About this WINE
Today, Sandrone is one of Barolo’s most admired names, but this producer came from humble beginnings. The son of the local carpenter, Luciano Sandrone always dreamed of owning his own vineyard and making his own wine. He achieved his lifelong ambition in 1978, buying a small plot in Cannubi Boschis. This now-legendary vineyard proved pivotal in securing his family’s fortunes; Luciano’s wines were among the first in the region to garner worldwide acclaim. Driven by Luciano’s clarity of vision, the estate has since expanded to over 20 hectares. His original vineyard, now in front of the family’s home and winery, produces the fruit that goes into their Aleste Barolo. Since the early ’90s, Luciano has worked alongside his children Luca and Barbara, and increasingly his grandchildren Alessia and Stefano.
Barbara Sandrone beams with pride for ’18, which draws similarities to the great ’08 and ’12 vintages. It was a challenging growing year in the vineyards, but the end of the growing season was calm, and the resulting wines are classical and fine. The suppleness of the vintage mutes some of the firm intensity we know from Sandrone, but the wines do not suffer from it. Instead, they feel alive and open, coiled with that serious, polished edge we know and admire from this resplendent family cantina.
Dolcetto d'Alba is a DOC zone producing wines exclusively from the Dolcetto grape. D'Alba is one of the seven Dolcetto zones in Piedmont, the others being Acqui, Asti, Diano d' Alba, Ovada and Dogliani, as well as the less significant Langhe Monregalesi. D'Alba is regarded as the finest-quality zone of all for Dolcetto.
Dolcetto is an important Piedmontese grape, and the antithesis of Nebbiolo. It ripens a month earlier and produces wines that are low in acid yet high in tannins. Planted on the sites spurned by Nebbiolo and Barbera, Dolcetto is most suited to the light, white, sandy, calcareous tufa soils that are common in and around Barbaresco. It is generally made in an unoaked style to accentuate its natural violet perfume and juicy, bitter cherry and almond fruit. Dolcetto d’Alba is the grape’s most highly-regarded incarnation and makes the perfect antipasti wine.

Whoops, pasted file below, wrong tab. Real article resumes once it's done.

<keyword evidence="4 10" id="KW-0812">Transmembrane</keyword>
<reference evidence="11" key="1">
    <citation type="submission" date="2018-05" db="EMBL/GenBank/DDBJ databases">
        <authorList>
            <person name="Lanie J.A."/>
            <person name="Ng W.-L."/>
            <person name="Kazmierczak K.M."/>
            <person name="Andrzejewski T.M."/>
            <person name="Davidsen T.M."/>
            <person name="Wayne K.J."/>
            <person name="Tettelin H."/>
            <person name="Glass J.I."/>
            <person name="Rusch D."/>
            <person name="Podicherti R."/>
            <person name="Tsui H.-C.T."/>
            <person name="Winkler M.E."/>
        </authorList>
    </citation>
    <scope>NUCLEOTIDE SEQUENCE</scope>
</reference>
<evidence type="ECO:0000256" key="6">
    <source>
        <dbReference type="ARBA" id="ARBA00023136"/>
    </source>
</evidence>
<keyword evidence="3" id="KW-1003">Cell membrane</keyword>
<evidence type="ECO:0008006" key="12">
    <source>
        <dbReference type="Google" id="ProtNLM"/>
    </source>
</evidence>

Recommended producers: Diano, Dogliani
A native black grape variety of Northern Italy grown almost exclusively in the provinces of Cuneo and Alessandria in Piedmont. It is relatively easy to cultivate, although it is susceptible to fungal diseases. It ripens before Barbera and Nebbiolo and is often grown in high north-facing sites which would be unsuitable for Nebbiolo.
The finest Dolcetto wines come from grapes grown on soils rich with white marls, especially those found on the right bank of the River Tauro. The wines generally are low in tannins and acidity and are usually fruity and fragrant, often with hints of almonds. Most Dolcettos should be drunk within a year or two of the vintage, but the wines from the best producers can last for 5 years and sometimes longer.